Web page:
Monday, September 05, 2005

Who are they, what are they, why are they?

Birds of Prey #80 - #84

Starting reading DC has changed my opinions about comics. That gorgeous, wretched munge of past stories we call "continuity" looks very different to the new reader. Since all comics die without new readers, their views (despite their manifest ignorance of their reading material) are disproportionately important. For now, and I suspect for a good time to come, I'm a new reader. What I'm saying - was it Groucho Marx who said "I have a theory about this but I'm not sure I believe it myself?" - is that my opinions of DC's comics matter because I don't know what the hell is going on.

Putting aside continuity for another day, what most strikes the new reader about Birds of Prey (and pretty much every other DC comic) is how inaccessible it all is.

Chris Claremont was the master of new reader accessibility. In every single comic he wrote, you'd see something like

Her name is Storo, or Ororo. Her name means beauty. He's Wolverine. He's the best there is at what he does.

Now I've been driven to distraction by this stuff over the years. Why are you telling us this, Chris? We bloody well know. Why the same formulae? If you have to say this, why not find different forms? And the answer is that he knows it's repetitive, but he doesn't care. Every comic book which has ever been written has had a new reader opening it. It's not repetitive to that person. Claremont's not writing for us at all. He figures if we're regular readers, we'll just ignore it and skip on to the story. Which we do.

Birds of Prey, on the other hand, takes the other approach. It holds onto its secrets like a toddler with a lollypop. Want to know Oracle's surname? A description of Dinah's powers? A full list of members? Why they're called a "community"? Whether the woman with the cap does anything other than fly planes and hang out with Oracle? The reason for the existence of "Birds of Prey"? If the information is in there, it's difficult to find. Five months on, and I have no idea why the Birds of Prey exist. Sure, I can see they fight crime, but are they government, non-government, privately funded? Do they have a headquarters? If any kind person wants to tell me the answers to these questions, please resist the temptation. I want to find out the old-fashioned way - from the writer.

In the meantime, for the good of the internet community, I have created a classic Stan Lee blurb which, in the absence of any better information from writer Gail Simone, I shall be using as my explanation for this group.

Caught in a shower of radioactive sleet and savaged by mutant protoplasm, the Birds of Prey were given magical but curiously unpleasant powers. Now, guarded by their bald mentor Barbara Splobble, they keep the streets of Gotham free from crime, and maintain a ceaseless watch for their arch-enemy, Pogon the Reprehensible, Master of the Thirty-sixth Dimension.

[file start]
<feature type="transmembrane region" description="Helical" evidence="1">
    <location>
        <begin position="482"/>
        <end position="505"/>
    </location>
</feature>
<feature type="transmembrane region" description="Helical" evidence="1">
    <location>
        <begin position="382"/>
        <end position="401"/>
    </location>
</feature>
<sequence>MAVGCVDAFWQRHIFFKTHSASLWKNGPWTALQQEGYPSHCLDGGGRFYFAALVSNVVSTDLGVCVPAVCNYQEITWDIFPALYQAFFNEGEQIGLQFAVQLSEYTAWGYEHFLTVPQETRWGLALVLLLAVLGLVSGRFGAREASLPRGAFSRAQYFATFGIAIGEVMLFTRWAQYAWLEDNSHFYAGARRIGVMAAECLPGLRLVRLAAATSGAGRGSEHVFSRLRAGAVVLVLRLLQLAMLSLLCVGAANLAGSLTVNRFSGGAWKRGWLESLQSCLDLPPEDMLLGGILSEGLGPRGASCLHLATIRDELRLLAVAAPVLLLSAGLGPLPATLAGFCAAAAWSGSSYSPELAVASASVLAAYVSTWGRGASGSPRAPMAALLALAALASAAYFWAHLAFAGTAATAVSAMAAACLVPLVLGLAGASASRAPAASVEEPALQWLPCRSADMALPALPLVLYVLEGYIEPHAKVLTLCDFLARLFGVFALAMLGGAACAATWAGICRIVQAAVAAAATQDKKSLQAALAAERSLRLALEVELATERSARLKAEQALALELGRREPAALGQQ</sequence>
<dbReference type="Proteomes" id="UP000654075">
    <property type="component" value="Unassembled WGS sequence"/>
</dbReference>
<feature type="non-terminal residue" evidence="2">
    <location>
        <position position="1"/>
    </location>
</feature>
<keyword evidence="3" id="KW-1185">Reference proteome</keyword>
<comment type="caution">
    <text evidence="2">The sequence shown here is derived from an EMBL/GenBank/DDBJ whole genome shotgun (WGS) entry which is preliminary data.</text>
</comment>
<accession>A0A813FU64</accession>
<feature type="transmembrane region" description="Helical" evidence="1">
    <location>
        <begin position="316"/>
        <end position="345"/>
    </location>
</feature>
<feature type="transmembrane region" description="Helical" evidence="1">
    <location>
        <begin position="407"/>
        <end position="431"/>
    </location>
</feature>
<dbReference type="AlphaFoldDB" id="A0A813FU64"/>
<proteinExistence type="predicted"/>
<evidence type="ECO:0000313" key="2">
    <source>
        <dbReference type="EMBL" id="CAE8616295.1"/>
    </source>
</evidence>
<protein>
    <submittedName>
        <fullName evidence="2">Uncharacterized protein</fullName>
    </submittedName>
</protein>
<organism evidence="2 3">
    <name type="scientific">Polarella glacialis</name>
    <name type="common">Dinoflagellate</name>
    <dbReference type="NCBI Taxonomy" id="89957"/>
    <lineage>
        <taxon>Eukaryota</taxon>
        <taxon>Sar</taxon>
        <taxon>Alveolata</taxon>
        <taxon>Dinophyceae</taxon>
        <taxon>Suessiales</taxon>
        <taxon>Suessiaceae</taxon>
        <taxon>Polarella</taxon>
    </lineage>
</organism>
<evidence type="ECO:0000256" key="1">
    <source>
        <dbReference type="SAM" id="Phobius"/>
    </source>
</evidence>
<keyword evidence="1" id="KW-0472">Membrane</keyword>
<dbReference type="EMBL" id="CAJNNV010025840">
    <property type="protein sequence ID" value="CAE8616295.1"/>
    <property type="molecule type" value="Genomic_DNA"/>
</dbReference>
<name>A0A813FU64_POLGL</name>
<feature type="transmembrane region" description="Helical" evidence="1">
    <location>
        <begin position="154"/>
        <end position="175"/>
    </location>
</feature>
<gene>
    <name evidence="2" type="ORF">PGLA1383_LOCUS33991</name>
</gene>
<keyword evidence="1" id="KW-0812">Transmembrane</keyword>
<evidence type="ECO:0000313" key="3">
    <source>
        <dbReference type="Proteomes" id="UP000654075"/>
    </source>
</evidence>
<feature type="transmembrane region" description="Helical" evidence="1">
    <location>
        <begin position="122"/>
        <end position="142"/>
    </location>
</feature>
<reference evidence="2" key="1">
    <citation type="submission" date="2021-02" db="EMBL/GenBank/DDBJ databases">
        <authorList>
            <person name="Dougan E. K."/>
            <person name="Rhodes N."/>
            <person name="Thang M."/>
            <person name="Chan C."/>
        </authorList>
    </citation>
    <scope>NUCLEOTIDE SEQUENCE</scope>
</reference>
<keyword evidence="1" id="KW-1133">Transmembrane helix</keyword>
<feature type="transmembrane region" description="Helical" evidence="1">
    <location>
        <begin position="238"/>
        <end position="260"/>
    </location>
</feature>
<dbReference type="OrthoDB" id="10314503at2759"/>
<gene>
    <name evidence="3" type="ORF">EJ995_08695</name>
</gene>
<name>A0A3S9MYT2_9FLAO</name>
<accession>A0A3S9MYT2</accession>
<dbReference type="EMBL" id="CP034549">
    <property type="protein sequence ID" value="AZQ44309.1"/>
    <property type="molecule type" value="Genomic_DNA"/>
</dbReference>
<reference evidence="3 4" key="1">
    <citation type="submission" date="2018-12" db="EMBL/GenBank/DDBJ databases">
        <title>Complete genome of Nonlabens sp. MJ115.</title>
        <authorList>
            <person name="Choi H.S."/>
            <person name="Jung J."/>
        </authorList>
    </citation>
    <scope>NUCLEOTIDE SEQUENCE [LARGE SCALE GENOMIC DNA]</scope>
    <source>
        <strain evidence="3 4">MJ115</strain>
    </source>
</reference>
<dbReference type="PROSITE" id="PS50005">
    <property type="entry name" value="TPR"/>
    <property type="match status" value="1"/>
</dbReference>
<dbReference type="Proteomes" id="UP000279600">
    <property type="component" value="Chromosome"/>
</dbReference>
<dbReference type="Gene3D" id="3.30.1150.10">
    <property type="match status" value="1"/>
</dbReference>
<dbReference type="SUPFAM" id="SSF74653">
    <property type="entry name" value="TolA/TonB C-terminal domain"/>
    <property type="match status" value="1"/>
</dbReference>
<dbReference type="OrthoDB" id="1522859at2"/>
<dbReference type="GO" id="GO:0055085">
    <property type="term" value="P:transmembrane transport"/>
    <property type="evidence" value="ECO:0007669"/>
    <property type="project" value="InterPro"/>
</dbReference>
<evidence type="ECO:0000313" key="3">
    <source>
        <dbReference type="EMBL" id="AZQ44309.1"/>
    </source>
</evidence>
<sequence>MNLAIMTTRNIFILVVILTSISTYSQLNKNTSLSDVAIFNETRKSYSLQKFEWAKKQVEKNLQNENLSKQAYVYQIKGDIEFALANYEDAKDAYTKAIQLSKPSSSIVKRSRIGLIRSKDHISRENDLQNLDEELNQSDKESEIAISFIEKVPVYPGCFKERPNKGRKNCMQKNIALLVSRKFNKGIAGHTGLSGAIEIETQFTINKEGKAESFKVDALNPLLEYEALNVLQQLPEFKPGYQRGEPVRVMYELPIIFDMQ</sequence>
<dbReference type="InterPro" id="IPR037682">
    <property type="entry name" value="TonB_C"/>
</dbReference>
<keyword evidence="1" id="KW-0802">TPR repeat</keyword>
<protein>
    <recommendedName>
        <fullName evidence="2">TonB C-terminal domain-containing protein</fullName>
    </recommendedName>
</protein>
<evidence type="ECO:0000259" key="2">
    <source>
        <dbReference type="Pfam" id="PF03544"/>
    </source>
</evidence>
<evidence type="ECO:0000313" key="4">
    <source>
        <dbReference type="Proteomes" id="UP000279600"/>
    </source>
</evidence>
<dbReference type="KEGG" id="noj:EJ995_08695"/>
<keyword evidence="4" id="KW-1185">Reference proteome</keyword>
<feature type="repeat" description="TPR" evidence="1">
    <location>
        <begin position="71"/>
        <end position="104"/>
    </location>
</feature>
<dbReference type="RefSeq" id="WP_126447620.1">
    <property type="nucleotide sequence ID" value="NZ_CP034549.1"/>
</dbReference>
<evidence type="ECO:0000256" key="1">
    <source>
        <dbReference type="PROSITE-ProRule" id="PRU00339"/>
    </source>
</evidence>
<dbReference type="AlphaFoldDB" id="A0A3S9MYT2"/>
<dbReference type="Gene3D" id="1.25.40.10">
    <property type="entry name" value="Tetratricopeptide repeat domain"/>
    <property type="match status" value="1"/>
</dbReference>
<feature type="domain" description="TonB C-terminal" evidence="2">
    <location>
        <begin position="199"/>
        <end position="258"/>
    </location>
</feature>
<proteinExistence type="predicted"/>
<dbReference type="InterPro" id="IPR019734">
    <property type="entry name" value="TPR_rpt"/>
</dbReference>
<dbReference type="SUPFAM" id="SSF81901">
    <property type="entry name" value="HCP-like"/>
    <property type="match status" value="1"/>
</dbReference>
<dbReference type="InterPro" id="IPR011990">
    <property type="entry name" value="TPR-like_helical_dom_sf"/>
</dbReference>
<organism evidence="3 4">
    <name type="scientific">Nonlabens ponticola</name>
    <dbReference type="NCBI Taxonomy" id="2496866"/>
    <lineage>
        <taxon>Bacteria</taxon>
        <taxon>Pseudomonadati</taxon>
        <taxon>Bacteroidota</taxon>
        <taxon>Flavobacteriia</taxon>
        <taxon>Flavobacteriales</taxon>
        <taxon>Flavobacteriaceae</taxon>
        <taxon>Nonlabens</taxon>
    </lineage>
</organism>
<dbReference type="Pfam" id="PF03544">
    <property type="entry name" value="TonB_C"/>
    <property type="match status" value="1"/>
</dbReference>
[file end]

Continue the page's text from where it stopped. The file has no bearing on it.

Gail Simone is a gifted writer. What sets her apart is her ability to write personalities. Many writers (I wouldn't want to name names, but you could probably have a go) struggle to make their characters appear as individuals. But there is a lightness, a dexterity about Simone's stories which make them a pleasure to read. Such as the scene where Barbara attempts to apologise to Huntress by telling her every embarrassing thing that has happened in her life. Few writers would think of this, and fewer would succeed in making it work. Simone writes well, and she breathes a life into her characters.

But (and isn't there always a "but"?) there's a problem. It's the violence. Teeth are knocked out, windpipes are elbowed and faces are headbutted. Sometimes you can't turn a page without coming across an unfortunate with blood and mucus splurting from his nose. We have two separate testicular assaults, which should at least give Sleestak plenty of material for his "Groin Injury Saturday" spot.

Is it gratuitous, this violence? Well, let's look at this.

As can be seen, Huntress has just stitched up this mafioso so he's going to have to rat to the cops. She's also given him a karate chop to the oesophagus. He's beaten and helpless. But he called her a slut. So, in the manner of a lairy, beered-up thug in a pub car park, she stamps on his head while making a "hasta la vista, baby" quip ("No one said you needed all your teeth to enter the program"). No, Gail, teeth are likely to be the least of his worries. Stamp on someone like this and you'll break their jaw. Brain damage could result, either from the violent impact itself or from a bone splinter. This is attempted murder, and all because he used an insult.